The headline number is subject to revisions as more complete data roll in, but it’s becoming increasingly clear the economy is bouncing back from a winter-induced contraction. Downward revisions to growth in 2011 and 2012 however, mitigated some of the good news.
The unemployment rate continues to fall faster than Fed officials have been predicting (Fed Quarterly Economic Projections). However, the significant drop in the unemployment rate has been influenced by very weak growth in the labor force.
Nonetheless, let’s not forget that the recovery has been substandard, leaving many of those who were ravaged by the recession on the employment sidelines. But the recent improvement in job creation has gotten the Fed’s attention.
Although Fed officials did acknowledge the recent improvement in the labor market, most still believe there are plenty of individuals who are ready and able to work – and have the skills to work in today’s modern economy – if economic growth significantly accelerates. If the Fed is correct, holding interest rates at low levels for a considerable period of time can help support the economy without creating much additional inflation. If the Fed is wrong, we could see prices tick up at a faster rate, putting policy makers in the difficult position of having to implement a series of rate hikes in order to contain inflation.
The biggest rise in the Employment Cost Index since 2008 (BLS) likely sparked much of the 317 point selloff in the Dow on the last day of the month, as it suggested falling unemployment is beginning to push up wages/benefits, possibly leading to higher inflation. Still, it’s just one quarter of data and some economists suggested it was payback from a weak reading in Q1.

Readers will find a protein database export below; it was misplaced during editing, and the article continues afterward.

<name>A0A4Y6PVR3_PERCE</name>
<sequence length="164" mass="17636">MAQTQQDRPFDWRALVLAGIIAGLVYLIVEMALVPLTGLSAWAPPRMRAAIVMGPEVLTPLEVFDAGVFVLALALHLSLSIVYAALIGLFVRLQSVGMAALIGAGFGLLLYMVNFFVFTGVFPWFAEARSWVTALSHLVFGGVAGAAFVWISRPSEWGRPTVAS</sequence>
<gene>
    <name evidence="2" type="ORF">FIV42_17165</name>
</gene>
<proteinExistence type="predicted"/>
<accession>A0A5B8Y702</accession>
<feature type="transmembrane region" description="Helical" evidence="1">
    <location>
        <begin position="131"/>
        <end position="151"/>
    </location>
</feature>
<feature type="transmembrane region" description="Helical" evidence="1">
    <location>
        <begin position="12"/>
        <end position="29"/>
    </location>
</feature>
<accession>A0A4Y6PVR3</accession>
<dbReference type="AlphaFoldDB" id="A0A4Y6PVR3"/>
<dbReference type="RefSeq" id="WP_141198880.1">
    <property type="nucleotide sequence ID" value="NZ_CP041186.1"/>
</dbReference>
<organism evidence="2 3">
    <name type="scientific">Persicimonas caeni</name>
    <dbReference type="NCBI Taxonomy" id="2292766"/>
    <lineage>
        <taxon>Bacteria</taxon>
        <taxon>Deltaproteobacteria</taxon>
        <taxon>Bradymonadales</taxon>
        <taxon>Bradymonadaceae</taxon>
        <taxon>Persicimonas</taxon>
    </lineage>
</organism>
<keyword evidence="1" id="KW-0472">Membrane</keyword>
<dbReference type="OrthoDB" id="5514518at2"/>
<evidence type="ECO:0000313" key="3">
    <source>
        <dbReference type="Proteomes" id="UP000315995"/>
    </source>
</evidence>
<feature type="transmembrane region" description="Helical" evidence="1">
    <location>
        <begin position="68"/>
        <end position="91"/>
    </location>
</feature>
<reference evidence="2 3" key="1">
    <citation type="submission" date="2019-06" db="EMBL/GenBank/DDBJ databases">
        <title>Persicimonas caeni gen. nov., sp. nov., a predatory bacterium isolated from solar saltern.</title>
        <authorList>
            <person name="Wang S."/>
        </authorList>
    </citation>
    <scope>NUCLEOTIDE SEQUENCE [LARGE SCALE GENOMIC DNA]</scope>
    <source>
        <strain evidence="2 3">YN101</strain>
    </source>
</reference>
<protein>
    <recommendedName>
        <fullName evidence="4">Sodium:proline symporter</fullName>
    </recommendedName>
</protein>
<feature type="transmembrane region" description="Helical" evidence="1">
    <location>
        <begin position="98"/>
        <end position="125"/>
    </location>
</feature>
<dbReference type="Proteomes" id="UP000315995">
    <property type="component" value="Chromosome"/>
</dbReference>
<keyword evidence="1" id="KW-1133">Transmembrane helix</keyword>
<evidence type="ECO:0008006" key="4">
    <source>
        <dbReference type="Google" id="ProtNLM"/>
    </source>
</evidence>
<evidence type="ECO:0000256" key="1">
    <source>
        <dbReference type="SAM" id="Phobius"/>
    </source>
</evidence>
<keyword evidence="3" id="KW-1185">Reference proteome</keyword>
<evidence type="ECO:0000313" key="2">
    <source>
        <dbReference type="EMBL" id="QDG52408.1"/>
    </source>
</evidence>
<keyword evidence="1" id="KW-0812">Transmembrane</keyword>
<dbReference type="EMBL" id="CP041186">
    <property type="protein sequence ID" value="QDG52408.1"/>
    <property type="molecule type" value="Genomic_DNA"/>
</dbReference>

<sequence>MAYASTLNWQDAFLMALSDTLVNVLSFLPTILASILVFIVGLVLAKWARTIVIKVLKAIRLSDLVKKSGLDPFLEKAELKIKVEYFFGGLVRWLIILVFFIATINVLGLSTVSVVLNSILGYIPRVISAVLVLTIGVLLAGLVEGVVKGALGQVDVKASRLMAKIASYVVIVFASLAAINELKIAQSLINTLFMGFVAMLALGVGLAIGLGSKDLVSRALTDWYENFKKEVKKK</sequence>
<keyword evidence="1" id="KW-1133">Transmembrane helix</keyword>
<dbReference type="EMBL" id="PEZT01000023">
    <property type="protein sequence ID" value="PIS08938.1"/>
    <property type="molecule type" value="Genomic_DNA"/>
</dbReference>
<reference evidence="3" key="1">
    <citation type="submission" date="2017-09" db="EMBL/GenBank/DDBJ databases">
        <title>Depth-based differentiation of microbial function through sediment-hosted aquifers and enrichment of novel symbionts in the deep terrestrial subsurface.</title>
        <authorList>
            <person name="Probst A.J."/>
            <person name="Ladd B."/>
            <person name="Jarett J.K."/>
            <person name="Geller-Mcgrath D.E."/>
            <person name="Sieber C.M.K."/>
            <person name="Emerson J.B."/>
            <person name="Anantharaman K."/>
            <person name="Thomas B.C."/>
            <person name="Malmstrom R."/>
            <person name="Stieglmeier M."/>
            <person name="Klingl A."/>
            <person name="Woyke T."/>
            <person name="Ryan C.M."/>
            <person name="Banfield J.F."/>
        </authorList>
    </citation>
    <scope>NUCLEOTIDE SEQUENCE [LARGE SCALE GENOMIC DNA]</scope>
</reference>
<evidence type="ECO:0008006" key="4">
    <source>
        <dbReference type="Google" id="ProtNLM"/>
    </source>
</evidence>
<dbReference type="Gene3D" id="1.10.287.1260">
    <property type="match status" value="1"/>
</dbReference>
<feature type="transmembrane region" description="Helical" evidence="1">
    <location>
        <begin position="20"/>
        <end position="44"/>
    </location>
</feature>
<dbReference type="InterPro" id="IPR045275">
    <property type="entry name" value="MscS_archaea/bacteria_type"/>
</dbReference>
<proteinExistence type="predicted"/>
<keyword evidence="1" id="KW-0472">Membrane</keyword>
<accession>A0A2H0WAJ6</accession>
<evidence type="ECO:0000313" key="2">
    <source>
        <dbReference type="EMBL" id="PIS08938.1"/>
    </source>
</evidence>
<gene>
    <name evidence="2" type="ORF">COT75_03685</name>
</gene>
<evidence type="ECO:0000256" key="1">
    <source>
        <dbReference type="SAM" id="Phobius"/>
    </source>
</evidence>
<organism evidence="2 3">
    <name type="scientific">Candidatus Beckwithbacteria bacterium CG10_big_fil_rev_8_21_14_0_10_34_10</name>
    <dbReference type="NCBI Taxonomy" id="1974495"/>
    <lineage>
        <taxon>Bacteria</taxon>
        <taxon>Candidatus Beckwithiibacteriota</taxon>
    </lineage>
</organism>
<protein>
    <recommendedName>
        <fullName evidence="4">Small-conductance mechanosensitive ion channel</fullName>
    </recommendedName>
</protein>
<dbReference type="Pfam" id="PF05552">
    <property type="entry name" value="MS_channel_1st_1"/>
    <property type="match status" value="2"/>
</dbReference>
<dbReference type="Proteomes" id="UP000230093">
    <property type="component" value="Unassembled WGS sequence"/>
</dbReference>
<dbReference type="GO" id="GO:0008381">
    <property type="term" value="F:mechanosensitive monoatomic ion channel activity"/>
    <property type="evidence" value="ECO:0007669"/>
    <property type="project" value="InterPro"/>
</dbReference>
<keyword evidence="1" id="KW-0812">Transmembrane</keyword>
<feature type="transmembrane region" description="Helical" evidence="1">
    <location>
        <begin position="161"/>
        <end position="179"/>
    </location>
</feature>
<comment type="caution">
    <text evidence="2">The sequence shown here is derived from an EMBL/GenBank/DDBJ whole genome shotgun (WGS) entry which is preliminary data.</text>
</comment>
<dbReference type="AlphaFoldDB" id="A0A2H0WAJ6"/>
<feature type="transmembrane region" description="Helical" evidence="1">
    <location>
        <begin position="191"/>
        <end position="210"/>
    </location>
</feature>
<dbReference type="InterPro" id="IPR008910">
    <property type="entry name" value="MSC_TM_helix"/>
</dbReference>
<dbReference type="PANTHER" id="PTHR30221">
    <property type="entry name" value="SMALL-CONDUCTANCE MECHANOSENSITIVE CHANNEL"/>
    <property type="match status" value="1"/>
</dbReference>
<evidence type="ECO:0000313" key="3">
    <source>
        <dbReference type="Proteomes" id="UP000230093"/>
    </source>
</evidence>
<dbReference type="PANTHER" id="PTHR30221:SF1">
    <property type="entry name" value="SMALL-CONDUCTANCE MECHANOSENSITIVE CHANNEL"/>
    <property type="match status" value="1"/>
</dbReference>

At this point, we haven’t have had a 10% drop in the S&P 500 Index since mid-2011 (St. Louis Federal Reserve S&P 500 data). But we have had occasional bouts of volatility that create temporary uncertainty. The end of July was only the latest. We have been underweight in stocks/equities since mid-2013, and are of the opinion a correction for stocks is well overdue. Valuations continue to be stretched, and at some point, one of two things very likely could occur: 1. A decline in stock prices to bring current valuations back to normal levels, or 2. Corporate earnings will accelerate to bring stock valuations back in line. Time will tell and we will continue to monitor and keep you informed. At this time, we still favor individual company stocks, fixed income/bonds, and commodity based assets moving forward into the second half of 2014.
Your TEAM at F.I.G. Financial Advisory Services, Inc.
1 The Dow Jones Industrials Average is an unmanaged index of 30 major companies which cannot be invested into directly. Past performance does not guarantee future results.
3 The S&P 500 Index is an unmanaged index of 500 larger companies which cannot be invested into directly. Past performance does not guarantee future results.
4 New York Mercantile Exchange front-month contract; Prices can and do vary; past performance does not guarantee future results.
5 London Bullion Market Association; gold fixing pricing at 3 p.m. London time; 2012/2013 year-end price fixing at 10:30 a.m. London time; Prices can and do vary; past performance does not guarantee future results